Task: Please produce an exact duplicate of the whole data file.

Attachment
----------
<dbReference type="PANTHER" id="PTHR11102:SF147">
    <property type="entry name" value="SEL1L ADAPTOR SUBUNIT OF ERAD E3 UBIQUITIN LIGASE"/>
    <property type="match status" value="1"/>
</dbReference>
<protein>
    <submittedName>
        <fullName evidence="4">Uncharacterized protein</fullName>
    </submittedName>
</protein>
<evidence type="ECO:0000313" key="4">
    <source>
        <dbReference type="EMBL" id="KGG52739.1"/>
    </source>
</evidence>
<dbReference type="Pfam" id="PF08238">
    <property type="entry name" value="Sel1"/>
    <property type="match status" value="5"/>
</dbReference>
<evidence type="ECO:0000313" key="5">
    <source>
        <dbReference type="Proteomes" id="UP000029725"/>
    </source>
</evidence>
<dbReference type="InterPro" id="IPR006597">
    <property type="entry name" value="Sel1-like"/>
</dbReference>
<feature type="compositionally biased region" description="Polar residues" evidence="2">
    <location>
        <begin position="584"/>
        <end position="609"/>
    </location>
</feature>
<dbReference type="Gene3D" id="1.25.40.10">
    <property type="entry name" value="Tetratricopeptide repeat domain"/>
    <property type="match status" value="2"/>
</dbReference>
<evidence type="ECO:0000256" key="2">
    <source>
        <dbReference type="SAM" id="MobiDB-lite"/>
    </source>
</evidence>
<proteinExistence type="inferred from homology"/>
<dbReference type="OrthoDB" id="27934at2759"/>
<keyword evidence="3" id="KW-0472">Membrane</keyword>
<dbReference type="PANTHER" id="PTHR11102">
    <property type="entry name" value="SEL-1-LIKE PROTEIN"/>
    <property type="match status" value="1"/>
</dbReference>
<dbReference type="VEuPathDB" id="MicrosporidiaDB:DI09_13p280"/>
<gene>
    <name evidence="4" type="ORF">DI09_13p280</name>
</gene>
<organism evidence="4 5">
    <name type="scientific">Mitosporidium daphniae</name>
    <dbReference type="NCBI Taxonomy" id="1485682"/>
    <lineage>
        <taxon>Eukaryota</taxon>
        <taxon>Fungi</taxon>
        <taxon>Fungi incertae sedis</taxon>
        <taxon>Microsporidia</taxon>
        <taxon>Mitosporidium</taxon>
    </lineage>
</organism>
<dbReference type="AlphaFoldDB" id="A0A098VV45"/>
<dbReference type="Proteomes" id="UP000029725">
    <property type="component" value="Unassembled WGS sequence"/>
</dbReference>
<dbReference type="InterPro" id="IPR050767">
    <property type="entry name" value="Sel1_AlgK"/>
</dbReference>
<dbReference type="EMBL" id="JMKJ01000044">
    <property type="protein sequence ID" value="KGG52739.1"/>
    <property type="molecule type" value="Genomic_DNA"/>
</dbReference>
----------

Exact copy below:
<dbReference type="PANTHER" id="PTHR11102:SF147">
    <property type="entry name" value="SEL1L ADAPTOR SUBUNIT OF ERAD E3 UBIQUITIN LIGASE"/>
    <property type="match status" value="1"/>
</dbReference>
<protein>
    <submittedName>
        <fullName evidence="4">Uncharacterized protein</fullName>
    </submittedName>
</protein>
<evidence type="ECO:0000313" key="4">
    <source>
        <dbReference type="EMBL" id="KGG52739.1"/>
    </source>
</evidence>
<dbReference type="Pfam" id="PF08238">
    <property type="entry name" value="Sel1"/>
    <property type="match status" value="5"/>
</dbReference>
<evidence type="ECO:0000313" key="5">
    <source>
        <dbReference type="Proteomes" id="UP000029725"/>
    </source>
</evidence>
<dbReference type="InterPro" id="IPR006597">
    <property type="entry name" value="Sel1-like"/>
</dbReference>
<feature type="compositionally biased region" description="Polar residues" evidence="2">
    <location>
        <begin position="584"/>
        <end position="609"/>
    </location>
</feature>
<dbReference type="Gene3D" id="1.25.40.10">
    <property type="entry name" value="Tetratricopeptide repeat domain"/>
    <property type="match status" value="2"/>
</dbReference>
<evidence type="ECO:0000256" key="2">
    <source>
        <dbReference type="SAM" id="MobiDB-lite"/>
    </source>
</evidence>
<proteinExistence type="inferred from homology"/>
<dbReference type="OrthoDB" id="27934at2759"/>
<keyword evidence="3" id="KW-0472">Membrane</keyword>
<dbReference type="PANTHER" id="PTHR11102">
    <property type="entry name" value="SEL-1-LIKE PROTEIN"/>
    <property type="match status" value="1"/>
</dbReference>
<dbReference type="VEuPathDB" id="MicrosporidiaDB:DI09_13p280"/>
<gene>
    <name evidence="4" type="ORF">DI09_13p280</name>
</gene>
<organism evidence="4 5">
    <name type="scientific">Mitosporidium daphniae</name>
    <dbReference type="NCBI Taxonomy" id="1485682"/>
    <lineage>
        <taxon>Eukaryota</taxon>
        <taxon>Fungi</taxon>
        <taxon>Fungi incertae sedis</taxon>
        <taxon>Microsporidia</taxon>
        <taxon>Mitosporidium</taxon>
    </lineage>
</organism>
<dbReference type="AlphaFoldDB" id="A0A098VV45"/>
<dbReference type="Proteomes" id="UP000029725">
    <property type="component" value="Unassembled WGS sequence"/>
</dbReference>
<dbReference type="InterPro" id="IPR050767">
    <property type="entry name" value="Sel1_AlgK"/>
</dbReference>
<dbReference type="EMBL" id="JMKJ01000044">
    <property type="protein sequence ID" value="KGG52739.1"/>
    <property type="molecule type" value="Genomic_DNA"/>
</dbReference>